MICA outperforms other BVR missiles with its unique stealthy interception capability provided by its silent seeker. Source

* Note as per Jane’s article only IR will be available 


Missile guidance

  • Strap-down inertial reference unit
  • Active RF monopulse doppler seeker
  • Passive imaging IR seeker
  • Data-link
  • Lock-On After Launch
  • Lock-On Before Launch

Target designation modes

  • Onboard aircraft radar
  • Electro-optical sensors
  • Helmet mounted sight (HMS)
  • Autonomous lock-on from the seeker’s own IRST scans Aerodynamics and control
  • Long chord wings
  • Tail control surfaces
  • Thrust vector control (TVC)


  • High impulse
  • Low-smoke
  • Solid propellant Fuzing and warhead •

RF proximity fuze

  • Impact fuze
  • Focused splinters

Aircraft integration

  • Rail or eject launchers
  • Firing up to max g and max angle of attack

Programme references

  • More than 3,500 MICA sold to 10 countries
  • Integrated with Mirage 2000-5 series and Rafale
  • Full scale production
  • In service

Missile characteristics

  • Weight: 112 kg
  • Length: 3.1 m
  • Diameter: 160 mm
  • RF or IR guidance
  • Thrust Vector Control system
  • Rail and ejection launch


Sagem AASM Hammer precision-guided munition (PGM)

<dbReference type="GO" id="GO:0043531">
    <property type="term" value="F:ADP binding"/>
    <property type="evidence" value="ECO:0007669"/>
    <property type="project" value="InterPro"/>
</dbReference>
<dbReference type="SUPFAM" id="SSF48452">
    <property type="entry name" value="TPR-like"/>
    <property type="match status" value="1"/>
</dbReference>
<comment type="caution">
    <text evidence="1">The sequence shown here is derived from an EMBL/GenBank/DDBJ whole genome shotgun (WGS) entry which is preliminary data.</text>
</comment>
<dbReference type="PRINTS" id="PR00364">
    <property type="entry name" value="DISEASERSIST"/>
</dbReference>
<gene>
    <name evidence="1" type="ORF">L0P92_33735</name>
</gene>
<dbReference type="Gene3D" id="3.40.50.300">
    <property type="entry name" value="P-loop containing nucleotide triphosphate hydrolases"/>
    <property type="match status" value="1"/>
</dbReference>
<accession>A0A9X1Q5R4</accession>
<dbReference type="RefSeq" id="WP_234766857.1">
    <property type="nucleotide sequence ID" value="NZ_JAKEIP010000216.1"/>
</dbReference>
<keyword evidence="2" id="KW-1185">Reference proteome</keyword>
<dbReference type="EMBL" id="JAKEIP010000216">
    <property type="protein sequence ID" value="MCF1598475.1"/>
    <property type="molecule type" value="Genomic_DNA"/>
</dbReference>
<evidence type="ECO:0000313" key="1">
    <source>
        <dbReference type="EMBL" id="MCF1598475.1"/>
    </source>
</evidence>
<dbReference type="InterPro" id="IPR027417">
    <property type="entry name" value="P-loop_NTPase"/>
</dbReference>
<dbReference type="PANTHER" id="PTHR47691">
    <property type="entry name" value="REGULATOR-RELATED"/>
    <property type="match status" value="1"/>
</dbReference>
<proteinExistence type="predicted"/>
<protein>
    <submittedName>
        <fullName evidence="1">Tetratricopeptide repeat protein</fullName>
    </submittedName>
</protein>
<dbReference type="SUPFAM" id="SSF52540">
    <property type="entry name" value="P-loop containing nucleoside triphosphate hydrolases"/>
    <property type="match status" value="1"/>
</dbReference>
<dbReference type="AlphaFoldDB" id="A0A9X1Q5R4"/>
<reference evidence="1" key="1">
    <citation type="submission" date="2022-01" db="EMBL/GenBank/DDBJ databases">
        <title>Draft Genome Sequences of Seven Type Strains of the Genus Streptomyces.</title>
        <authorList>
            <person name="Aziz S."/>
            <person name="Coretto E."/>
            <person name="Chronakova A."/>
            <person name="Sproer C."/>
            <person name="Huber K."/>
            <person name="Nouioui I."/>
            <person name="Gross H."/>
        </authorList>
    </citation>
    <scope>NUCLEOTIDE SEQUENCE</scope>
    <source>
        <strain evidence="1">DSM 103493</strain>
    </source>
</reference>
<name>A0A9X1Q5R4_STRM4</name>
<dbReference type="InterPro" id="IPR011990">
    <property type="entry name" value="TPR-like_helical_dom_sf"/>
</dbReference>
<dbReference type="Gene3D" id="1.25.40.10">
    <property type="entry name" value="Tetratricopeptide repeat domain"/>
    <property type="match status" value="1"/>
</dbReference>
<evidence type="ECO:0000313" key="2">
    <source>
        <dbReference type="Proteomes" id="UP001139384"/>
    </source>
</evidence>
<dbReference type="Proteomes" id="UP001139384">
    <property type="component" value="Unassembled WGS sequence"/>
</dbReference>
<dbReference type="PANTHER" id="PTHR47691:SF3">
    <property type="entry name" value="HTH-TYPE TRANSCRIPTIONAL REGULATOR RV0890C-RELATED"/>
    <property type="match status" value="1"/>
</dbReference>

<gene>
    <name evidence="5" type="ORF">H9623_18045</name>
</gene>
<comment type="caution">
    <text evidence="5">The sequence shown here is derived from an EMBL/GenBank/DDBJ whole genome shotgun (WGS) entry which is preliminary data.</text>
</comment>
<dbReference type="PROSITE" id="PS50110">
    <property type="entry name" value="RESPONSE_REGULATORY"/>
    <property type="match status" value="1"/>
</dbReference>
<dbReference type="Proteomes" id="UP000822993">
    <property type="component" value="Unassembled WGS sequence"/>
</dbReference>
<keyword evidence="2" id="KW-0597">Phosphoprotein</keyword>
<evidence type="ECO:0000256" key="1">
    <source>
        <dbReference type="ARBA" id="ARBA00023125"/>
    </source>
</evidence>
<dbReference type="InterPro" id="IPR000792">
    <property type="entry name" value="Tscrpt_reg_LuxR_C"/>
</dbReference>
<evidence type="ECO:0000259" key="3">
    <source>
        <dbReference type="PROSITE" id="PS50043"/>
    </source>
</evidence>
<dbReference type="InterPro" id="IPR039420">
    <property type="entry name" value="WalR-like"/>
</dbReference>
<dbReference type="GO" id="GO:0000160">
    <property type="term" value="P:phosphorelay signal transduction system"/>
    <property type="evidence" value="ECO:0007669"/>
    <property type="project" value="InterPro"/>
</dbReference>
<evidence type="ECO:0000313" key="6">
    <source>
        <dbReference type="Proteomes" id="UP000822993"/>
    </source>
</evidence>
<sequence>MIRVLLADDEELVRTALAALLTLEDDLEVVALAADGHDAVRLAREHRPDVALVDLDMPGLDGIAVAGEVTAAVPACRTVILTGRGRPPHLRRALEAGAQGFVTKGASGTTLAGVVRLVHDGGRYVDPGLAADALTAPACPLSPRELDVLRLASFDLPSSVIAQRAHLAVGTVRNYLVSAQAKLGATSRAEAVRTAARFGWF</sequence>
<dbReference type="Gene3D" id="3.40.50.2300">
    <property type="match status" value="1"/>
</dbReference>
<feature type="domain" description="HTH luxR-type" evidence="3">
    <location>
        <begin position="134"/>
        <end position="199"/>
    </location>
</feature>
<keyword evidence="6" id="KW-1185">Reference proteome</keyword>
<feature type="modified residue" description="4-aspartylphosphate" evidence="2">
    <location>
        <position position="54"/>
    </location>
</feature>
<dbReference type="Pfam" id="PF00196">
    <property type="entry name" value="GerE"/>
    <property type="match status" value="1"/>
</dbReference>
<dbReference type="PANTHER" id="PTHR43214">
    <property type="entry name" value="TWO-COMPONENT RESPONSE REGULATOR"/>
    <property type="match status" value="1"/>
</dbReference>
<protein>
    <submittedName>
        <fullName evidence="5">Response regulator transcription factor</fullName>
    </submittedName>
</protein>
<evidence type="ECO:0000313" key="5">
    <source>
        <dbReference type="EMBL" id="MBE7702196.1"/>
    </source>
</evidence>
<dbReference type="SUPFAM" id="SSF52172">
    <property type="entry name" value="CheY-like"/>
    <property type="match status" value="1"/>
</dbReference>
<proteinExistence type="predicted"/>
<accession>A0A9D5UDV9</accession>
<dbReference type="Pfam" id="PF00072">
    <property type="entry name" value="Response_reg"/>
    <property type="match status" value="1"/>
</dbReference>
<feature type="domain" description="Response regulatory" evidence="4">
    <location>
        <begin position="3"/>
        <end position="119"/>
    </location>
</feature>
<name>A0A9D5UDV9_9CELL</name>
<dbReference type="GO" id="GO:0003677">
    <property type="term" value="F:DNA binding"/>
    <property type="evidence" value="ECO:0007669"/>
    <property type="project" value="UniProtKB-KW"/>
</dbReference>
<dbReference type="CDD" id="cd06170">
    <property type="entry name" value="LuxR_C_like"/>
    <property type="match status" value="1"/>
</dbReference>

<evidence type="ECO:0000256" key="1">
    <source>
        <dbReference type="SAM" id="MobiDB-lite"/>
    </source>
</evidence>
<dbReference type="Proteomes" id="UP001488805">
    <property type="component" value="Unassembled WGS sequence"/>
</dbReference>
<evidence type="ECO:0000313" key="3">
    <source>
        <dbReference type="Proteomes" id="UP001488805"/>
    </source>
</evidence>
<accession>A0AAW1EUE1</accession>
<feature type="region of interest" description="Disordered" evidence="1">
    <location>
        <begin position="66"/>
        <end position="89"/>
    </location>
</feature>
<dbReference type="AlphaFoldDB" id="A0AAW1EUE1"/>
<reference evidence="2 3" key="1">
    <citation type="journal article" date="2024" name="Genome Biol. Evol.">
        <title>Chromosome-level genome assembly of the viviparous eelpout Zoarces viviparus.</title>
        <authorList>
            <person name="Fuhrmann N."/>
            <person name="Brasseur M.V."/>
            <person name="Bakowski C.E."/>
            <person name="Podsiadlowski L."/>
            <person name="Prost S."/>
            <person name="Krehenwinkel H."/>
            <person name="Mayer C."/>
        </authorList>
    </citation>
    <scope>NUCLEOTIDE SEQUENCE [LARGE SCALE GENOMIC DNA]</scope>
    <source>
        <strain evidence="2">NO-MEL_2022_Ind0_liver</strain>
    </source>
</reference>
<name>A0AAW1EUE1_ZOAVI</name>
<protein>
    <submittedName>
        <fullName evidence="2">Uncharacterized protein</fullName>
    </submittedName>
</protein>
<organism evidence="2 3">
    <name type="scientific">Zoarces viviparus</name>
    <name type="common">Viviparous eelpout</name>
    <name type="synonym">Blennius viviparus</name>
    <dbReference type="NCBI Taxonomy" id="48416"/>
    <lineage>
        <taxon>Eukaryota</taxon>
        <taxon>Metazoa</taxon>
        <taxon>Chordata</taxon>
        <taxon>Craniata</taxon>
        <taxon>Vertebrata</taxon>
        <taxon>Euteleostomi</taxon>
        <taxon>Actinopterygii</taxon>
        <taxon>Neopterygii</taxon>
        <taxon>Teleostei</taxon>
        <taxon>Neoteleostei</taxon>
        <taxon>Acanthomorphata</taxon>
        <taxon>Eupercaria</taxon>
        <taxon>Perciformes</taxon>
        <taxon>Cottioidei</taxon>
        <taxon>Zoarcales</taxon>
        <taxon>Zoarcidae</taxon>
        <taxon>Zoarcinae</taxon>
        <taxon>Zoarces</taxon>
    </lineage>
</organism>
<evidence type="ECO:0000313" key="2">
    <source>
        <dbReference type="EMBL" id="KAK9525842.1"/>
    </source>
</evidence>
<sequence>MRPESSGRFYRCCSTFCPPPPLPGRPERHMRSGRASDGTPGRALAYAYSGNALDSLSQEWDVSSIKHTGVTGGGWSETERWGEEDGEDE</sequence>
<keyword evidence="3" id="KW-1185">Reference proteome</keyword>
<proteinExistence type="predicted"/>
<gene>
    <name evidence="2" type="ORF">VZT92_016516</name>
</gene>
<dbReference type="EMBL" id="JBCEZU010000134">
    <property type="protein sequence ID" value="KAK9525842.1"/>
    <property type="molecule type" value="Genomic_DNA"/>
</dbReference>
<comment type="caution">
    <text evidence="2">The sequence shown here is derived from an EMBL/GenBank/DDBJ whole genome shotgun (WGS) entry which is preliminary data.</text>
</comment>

Armement Air-Sol Modulaire (AASM) HAMMER (Highly Agile Modular Munition Extended Range) is a new generation medium-range modular air-to-ground weapon designed and manufactured by Sagem (Safran group), for the French Air Force and Navy.

The AASM weapon system has a length of 3m and weight of 330kg, and has a range of over 60km at high altitudes and 15km at low altitudes. It has fire and forget capability, and an extended stand-off capacity.

The interoperable missile has the ability to engage multiple targets simultaneously. It can also strike fixed or moving targets with high precision. The missile is maintenance-free and has low lifecycle costs.

The missile uses single, double or triple store adaptors and uses Sagem’s Hemispheric Resonating Gyro, inertial / GPS hybridisation and strap-down infrared imagers and associated algorithms for conventional deep strike missions.

The AASM HAMMER missile consists of a guidance kit and a range extension kit. The kits are fitted with Mk82 warheads including Smart Bomb Unit (SBU)-38, SBU-64 and SBU-54. The easy to use missile supports operations with 125kg, 250kg, 500kg and 1,000kg bomb bodies, and can be reprogrammed during the flight.

The basic version SBU-38 HAMMER is provided with hybrid INS/GPS guidance, while the SBU-54 version is equipped with INS/GPS/IR (infrared) guidance. The latest version SBU-64 uses INS/GPS/laser guidance.


The hybrid inertial/GPS layout is the standard guidance mode for coordinates. Once the coordinates have been entered in the weapon, the inertial guidance system enable it to hit the target without requiring a GPS signal, if it is unavailable. This version is designated the SBU-38 Hammer (Smart Bomb Unit).

The AASM’s modularity allows it to be used on 125, 250, 500 and 1000kg bomb bodies. Its engine provides it with range greater than 50km, meaning it can be fired at a standoff distance. Autonomous after it has been dropped, it can be used at low altitudes, cross hilly terrain or veer sharply from the firing aircraft.